Praise for A Nickel a Trolley a Treasure House

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    School Library Journal

    An accelerator for innovation in schools and public libraries

    Grade 2–5—Lionel lives on Manhattan's Lower East Side in the early 1900s. His older brothers make deliveries, peddle chestnuts and ices, and shine shoes to help out. His sister works in their mother's dress shop, but the nine-year-old spends his time drawing and sketching on the backs of envelopes and shopping lists. His parents, Jewish immigrants, hope he'll outgrow this "useless habit," but his teacher nurtures the young artist by treating him to a trip to the Metropolitan Museum of Art. Before the outing, he worries needlessly about the nickel trolley fare, searching the sidewalks for found money. While the ride itself is thrilling, the museum is like a "palace" with "polished stone floors" and breathtaking works framed in gold. The dark-hued artwork is brightened occasionally by such objects as the yellow trolley, multicolored marbles, a flower cart, or a lady's dress. Details like a horse and carriage, organ grinder, and fishmonger bring the period to life, though many of the characters' faces look confusingly alike. Most pictures are full spread with text in a vertical frame to one side. The narration is both accessible and engaging. Share this nostalgic story before a trip to an art museum or to enrich social-studies units on New York.—Barbara Auerbach, New York City Public Schools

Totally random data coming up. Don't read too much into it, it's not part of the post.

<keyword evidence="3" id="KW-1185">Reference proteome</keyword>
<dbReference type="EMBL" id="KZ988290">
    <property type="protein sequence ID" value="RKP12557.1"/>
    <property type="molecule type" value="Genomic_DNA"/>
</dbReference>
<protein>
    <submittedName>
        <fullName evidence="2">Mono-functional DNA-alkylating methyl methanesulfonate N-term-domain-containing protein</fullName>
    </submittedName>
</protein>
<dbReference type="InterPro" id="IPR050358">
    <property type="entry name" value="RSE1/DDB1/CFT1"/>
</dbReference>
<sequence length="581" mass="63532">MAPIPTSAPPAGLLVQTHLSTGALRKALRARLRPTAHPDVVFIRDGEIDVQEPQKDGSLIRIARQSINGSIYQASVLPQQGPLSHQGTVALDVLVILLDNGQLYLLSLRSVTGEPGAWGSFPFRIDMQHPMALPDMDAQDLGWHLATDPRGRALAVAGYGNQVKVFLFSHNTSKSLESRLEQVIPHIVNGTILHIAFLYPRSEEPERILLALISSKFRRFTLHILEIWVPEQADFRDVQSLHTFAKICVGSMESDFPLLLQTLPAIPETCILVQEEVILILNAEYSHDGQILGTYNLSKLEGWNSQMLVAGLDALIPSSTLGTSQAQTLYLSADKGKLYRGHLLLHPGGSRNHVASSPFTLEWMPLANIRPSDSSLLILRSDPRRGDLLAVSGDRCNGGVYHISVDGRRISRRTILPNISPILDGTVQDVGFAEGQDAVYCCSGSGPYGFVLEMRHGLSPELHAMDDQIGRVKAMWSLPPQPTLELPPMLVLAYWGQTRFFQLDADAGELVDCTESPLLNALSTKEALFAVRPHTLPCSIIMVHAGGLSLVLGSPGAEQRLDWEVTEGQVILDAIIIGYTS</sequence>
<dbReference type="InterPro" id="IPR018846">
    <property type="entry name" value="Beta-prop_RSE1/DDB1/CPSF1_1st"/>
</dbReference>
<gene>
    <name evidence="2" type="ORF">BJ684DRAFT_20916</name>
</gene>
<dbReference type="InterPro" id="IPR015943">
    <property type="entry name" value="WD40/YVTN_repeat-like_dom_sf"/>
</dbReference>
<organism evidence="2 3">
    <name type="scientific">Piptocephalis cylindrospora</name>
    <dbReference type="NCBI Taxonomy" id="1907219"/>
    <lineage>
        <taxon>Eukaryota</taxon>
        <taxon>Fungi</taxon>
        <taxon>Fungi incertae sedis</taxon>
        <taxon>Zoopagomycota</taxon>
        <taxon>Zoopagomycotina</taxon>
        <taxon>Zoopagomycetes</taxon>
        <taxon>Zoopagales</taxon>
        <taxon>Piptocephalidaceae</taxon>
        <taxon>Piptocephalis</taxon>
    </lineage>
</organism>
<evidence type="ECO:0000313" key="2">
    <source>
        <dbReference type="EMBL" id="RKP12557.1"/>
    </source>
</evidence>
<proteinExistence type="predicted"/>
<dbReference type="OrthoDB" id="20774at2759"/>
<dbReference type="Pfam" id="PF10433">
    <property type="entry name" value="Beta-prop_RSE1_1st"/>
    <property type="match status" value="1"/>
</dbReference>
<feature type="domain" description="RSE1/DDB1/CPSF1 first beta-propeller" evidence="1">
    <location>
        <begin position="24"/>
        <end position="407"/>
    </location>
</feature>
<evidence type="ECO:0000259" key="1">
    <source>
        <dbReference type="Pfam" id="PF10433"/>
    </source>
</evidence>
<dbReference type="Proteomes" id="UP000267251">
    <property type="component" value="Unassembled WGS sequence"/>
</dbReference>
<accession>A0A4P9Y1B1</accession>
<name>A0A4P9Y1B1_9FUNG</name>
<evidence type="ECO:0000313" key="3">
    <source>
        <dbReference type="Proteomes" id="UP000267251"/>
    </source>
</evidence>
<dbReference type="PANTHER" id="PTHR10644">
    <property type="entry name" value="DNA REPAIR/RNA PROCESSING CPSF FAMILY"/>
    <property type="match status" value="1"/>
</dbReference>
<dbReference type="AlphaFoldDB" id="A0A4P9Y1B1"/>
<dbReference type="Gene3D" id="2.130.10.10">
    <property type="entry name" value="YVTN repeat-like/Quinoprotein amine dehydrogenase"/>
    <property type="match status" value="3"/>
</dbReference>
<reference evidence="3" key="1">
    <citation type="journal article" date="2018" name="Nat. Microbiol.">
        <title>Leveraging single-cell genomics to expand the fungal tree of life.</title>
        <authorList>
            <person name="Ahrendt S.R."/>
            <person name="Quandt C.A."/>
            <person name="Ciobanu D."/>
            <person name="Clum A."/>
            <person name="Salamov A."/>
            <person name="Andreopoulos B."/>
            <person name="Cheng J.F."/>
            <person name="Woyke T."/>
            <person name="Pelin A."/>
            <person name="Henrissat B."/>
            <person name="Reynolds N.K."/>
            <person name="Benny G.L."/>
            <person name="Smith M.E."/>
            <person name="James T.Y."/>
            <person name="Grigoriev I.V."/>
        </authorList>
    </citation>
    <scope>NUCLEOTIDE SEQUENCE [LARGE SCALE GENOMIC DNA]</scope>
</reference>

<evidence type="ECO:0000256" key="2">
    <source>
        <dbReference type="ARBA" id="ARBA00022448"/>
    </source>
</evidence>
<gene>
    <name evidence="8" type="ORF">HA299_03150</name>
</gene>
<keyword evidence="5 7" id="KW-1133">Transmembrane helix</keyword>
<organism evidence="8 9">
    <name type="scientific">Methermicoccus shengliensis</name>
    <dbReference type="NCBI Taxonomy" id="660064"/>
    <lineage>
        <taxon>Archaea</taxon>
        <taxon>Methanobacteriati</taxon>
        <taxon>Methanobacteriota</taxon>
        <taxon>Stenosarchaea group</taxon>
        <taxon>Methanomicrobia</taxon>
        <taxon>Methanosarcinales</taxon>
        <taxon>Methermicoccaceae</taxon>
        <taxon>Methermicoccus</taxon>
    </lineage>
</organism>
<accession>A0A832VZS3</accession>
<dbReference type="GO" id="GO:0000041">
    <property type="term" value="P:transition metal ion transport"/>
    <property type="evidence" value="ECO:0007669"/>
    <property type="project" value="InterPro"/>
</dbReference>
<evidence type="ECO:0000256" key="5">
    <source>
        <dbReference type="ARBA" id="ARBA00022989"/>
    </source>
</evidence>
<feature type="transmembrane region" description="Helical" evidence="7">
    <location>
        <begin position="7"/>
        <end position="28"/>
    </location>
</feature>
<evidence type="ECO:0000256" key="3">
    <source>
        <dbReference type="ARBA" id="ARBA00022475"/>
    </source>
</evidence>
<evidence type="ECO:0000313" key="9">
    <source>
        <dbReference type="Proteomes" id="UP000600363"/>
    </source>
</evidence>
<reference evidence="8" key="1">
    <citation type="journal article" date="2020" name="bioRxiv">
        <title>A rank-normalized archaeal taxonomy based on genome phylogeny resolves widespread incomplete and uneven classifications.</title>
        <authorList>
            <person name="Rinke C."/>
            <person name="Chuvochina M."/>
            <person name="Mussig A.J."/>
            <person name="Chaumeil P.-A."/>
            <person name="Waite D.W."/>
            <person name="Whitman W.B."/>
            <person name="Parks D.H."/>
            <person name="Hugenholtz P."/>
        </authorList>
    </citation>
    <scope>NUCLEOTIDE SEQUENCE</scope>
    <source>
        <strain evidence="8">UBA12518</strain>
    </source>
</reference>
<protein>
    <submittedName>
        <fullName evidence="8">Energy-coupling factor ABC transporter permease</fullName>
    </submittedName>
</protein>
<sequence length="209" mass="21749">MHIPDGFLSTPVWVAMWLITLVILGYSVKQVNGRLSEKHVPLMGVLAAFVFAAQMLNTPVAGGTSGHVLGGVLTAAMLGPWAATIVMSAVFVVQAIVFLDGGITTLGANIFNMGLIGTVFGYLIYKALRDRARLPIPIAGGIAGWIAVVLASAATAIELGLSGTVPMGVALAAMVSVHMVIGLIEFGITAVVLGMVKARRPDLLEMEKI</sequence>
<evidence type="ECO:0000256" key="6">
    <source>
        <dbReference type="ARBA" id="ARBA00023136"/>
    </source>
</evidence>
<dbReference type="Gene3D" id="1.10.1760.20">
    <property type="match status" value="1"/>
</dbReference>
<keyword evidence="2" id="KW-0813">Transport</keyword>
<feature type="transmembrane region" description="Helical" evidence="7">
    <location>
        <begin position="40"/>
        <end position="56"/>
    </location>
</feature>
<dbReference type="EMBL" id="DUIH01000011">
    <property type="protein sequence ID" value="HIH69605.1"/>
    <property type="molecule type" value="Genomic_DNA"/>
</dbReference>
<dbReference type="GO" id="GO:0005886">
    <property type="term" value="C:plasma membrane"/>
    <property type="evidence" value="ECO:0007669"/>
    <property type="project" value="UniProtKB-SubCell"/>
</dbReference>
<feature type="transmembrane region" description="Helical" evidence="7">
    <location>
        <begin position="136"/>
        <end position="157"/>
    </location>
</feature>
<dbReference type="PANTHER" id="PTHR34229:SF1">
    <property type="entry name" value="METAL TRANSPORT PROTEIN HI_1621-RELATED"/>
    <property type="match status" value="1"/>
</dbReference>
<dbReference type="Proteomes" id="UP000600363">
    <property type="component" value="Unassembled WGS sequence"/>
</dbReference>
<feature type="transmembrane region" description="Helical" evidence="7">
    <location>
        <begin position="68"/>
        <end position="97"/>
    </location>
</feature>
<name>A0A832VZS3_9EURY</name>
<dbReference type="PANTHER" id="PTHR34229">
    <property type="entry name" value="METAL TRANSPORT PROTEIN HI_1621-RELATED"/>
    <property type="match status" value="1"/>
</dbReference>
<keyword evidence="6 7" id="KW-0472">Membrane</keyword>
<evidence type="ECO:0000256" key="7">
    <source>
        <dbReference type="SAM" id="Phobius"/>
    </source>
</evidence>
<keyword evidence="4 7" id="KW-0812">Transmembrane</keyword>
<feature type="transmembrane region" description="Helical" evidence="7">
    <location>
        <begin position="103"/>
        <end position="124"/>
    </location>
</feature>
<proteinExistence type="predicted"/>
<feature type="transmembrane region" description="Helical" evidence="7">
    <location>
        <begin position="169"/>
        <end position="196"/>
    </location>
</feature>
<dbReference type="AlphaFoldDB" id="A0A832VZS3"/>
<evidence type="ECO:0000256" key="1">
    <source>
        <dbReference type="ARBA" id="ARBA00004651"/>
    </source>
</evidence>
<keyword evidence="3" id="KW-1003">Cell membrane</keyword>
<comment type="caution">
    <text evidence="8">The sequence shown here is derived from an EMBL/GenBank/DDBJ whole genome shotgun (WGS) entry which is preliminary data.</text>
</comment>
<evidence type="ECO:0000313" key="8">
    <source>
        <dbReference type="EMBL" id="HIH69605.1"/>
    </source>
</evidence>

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    Kirkus Reviews

    Book reviews and recommendations

    Baker spins a gentle tale, based on a shard of her family history, about looking at art, and what can be seen there…A lovely way to see how the whole world can open like a flower if you know how to see.
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    Jewish Book World

    Promoting the reading, writing and publishing of quality Jewish books

    A child of an immigrant family in the early days of the century who spends his time drawing is under-appreciated in this delightful picture book. Although his parents complain that there’s “not much use for it” Lionel persists in sketching and drawing on every possible scrap of paper and in every free moment he has. His ally is his oldest sister, Rose, who works in their mother’s dress shop. It is she who provides him with cardboard and string from the shop and encourages his efforts. The other person who encourages his art is his teacher, Miss Morrissey, who has plans for the two of them—plans which involve a trip on a trolley. After worrying about the trolley fare, Lionel finds himself at the Metropolitan Museum of Art! What a feast for a child such as he, and for the reader as well, for Peck’s illustrations are also art, painted loosely in wonderful muted colors evocative of the period. The book is marvelously designed as well. Enjoy.
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    American Library Association